U.S. Fifth Circuit - The FindLaw 5th Circuit Court of Appeals Opinion Summaries Blog

May 2015 Archives

Louisiana cannot revoke sentence-shortening "good-time credits" earned by prisoners based on legal changes that occurred after a prisoner's initial sentencing, the Fifth Circuit ruled this week.

The court granted habeas relief for Richard Price, who was sentenced for armed robbery in Louisiana in 1985, and lost all of his good-time credit after he violated parole conditions. That was an unconstitutional ex post facto application of the law, the Fifth held.

President Obama's executive actions on immigration won't be implemented anytime in the near future, after the Fifth Circuit refused this afternoon to lift a lower court's injunction against the program. After Obama took action to stem the deportation of non-citizen parents and children, 26 states sued. The states, led by Texas, argued that the president exceeded the scope of his authority and won an injunction in Texas federal court.

In a bad omen for the Obama administration, the two judges on the three judge Fifth Circuit panel found that the government is unlikely to succeed on the merits of its appeal. Following the lower court's adverse ruling, the Obama administration halted its immigration changes, which would defer the deportation of hundreds of thousands of immigrants.

Bivens Not Available for Immigration Proceedings: 5th Cir.

A claim under Bivens v. Six Unknown Named Agents of Federal Bureau of Narcotics is essentially a Supreme Court-created version of 42 USC 1983, a statute conferring a cause of action for state officials' violations of a plaintiff's civil rights.

Plaintiffs can get money damages under Bivens, as they can under 42 USC 1983, but can undocumented immigrants get damages for Fourth Amendment violations allegedly committed by border patrol agents?

Two 5th Cir. Cases That Might Be Headed to SCOTUS

The Fifth Circuit never fails at providing an abundance of cases for the Supreme Court to hear. With about a month and a half left in the term, the Court has several petitions from the Fifth Circuit itself -- as well as other courts in that circuit -- to consider. Here are two of the big ones that you should be watching.

Humana, as a third party service provider to an ERISA benefit plan, cannot sue under the Act to recover funds paid out, since it was not an ERISA fiduciary, the Fifth Circuit ruled on Monday. Rather, under the plan management agreement, Humana's role was simply ministerial, more akin to a lawyer or collections agent.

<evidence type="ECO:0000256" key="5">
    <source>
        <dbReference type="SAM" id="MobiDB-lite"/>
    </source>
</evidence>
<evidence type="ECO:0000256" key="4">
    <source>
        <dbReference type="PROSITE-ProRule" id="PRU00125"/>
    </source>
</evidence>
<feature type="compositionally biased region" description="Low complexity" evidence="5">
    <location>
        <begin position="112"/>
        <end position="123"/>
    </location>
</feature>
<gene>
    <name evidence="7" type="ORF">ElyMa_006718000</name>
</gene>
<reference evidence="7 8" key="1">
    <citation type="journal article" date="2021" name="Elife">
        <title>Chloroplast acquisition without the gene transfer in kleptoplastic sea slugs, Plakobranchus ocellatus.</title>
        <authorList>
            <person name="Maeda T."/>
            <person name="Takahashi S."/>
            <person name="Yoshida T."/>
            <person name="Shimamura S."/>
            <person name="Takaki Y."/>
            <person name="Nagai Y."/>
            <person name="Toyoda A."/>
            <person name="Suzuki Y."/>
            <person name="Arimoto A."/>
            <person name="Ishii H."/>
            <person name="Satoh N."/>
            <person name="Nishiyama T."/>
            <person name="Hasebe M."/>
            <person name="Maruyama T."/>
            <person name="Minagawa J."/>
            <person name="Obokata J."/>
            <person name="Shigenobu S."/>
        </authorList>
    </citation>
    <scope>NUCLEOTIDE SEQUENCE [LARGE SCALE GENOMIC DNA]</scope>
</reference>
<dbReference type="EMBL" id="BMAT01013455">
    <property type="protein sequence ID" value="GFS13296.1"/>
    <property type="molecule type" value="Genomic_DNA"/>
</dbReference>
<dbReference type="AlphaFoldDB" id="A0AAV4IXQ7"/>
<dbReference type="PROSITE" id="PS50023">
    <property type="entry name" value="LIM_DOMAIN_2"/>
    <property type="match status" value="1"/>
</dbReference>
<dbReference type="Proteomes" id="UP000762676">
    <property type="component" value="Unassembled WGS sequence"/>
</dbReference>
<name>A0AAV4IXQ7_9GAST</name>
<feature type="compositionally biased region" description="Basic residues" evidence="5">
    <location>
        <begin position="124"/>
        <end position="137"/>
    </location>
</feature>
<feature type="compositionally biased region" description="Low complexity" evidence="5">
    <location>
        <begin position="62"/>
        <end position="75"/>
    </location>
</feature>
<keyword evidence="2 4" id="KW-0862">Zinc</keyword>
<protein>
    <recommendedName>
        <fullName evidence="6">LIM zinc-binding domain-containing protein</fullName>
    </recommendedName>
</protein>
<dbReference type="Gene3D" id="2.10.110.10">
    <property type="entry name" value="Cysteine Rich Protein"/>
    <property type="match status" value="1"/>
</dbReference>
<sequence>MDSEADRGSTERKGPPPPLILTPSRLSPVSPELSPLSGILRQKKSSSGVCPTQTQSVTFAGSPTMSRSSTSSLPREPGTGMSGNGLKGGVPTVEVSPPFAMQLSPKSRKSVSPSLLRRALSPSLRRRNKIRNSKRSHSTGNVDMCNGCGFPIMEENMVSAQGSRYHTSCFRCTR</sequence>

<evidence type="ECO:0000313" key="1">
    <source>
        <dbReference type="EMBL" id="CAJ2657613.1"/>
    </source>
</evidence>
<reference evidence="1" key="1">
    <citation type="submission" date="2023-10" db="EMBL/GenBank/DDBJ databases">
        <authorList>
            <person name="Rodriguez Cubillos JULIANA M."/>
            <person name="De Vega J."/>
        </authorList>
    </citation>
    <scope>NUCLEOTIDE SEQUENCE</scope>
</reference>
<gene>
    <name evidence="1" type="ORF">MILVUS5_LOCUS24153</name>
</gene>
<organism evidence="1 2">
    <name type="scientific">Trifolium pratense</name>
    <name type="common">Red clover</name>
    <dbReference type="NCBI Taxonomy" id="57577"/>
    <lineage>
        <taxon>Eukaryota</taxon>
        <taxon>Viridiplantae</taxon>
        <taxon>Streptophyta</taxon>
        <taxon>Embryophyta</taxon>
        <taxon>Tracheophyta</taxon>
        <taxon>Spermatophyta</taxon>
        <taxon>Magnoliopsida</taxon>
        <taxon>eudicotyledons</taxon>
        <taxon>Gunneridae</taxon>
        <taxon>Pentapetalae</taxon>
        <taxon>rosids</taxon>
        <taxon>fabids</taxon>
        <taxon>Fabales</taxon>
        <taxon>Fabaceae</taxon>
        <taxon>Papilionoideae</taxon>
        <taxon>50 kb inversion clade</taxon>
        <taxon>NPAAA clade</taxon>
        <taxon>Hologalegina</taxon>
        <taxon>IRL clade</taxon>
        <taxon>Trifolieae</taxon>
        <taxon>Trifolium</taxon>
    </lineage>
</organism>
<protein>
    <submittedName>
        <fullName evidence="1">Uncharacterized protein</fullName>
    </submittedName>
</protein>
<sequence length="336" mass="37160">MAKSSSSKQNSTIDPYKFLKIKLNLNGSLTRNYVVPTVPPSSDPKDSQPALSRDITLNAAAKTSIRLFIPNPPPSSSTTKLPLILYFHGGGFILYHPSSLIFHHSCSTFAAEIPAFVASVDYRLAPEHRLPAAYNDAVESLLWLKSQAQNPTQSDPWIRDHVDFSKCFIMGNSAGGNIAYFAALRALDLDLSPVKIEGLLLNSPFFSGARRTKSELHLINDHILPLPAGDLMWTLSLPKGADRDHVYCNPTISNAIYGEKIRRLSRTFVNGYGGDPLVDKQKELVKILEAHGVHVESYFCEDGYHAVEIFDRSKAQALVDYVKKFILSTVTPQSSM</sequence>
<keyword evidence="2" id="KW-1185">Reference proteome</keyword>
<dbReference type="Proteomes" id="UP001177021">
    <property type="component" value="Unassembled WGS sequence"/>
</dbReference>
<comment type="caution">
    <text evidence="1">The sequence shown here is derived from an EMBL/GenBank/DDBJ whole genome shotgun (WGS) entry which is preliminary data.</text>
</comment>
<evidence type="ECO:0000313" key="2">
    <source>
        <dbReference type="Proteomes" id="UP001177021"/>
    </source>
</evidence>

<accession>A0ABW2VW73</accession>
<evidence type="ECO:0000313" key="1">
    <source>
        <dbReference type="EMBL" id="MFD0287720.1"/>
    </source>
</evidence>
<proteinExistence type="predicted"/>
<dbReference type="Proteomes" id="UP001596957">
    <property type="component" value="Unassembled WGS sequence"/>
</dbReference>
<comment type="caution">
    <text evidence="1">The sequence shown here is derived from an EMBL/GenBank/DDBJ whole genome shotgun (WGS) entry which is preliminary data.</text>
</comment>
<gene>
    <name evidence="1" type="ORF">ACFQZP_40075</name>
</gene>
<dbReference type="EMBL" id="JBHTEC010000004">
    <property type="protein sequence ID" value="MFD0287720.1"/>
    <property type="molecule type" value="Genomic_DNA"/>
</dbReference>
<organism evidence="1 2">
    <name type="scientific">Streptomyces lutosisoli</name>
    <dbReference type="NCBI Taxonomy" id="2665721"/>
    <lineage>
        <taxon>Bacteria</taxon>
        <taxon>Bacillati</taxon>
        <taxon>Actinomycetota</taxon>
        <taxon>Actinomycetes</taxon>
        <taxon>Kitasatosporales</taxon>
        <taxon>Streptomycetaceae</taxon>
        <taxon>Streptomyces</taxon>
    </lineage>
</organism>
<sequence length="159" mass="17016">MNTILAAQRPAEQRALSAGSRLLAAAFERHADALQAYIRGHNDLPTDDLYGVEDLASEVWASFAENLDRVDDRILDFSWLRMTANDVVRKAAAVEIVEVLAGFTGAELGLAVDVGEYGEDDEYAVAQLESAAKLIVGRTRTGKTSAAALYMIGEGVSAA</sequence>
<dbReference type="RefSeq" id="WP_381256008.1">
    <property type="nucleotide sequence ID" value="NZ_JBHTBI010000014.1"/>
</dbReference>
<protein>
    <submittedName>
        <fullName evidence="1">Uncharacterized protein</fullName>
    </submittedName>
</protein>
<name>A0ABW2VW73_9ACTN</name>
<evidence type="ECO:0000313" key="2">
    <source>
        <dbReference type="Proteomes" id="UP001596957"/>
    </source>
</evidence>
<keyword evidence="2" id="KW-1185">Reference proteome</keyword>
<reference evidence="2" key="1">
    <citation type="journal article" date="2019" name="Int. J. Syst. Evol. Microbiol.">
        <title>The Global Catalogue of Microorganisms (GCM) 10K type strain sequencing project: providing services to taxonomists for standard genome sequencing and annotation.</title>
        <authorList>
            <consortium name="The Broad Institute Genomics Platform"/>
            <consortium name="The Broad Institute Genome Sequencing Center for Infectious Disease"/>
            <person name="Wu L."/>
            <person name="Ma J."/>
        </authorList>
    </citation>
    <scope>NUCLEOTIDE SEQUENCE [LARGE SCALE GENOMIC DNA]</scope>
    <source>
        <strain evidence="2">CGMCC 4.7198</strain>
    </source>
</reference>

Humana and API entered into a plan management agreement whereby Humana would administer API's employee benefits plan. Under the PMA, API was to retain decisionmaking control over all discretionary decisions, with Humana acting within the framework of the plan's management policies. The limited discretion Humana had, even under the agreements broad subrogation terms, kept it from being treated as a true ERISA fiduciary, the Fifth Circuit found.

For a claim of age discrimination to withstand summary judgment, a plaintiff must show that he or she was treated differently from similarly, very similarly, situated employees because of his or her age, the Fifth Circuit reminded us yesterday. While those similar employees don't have to be identical they have to be fairly close.

James Hinga, a machinist who was let go after a recall, couldn't find a close enough match to support his age discrimination claim. Though he pointed to three younger employees, the fact that they had different roles and different discipline histories kept them from being appropriate comparators.

Mexican States Can't Sue for Damage Caused by Deepwater Horizon

Even though it happened a little over five years, the Deepwater Horizon explosion is the gift that keeps on giving -- to the environment, and to lawyers.

This week's saga involves three Mexican states -- Veracruz, Tamaulipas, and Quintana Roo -- that sued BP, Transocean, and the other usual suspects, over damages resulting from the subsequent oil spill. The Fifth Circuit affirmed denial of their claims for lack of a "proprietary interest."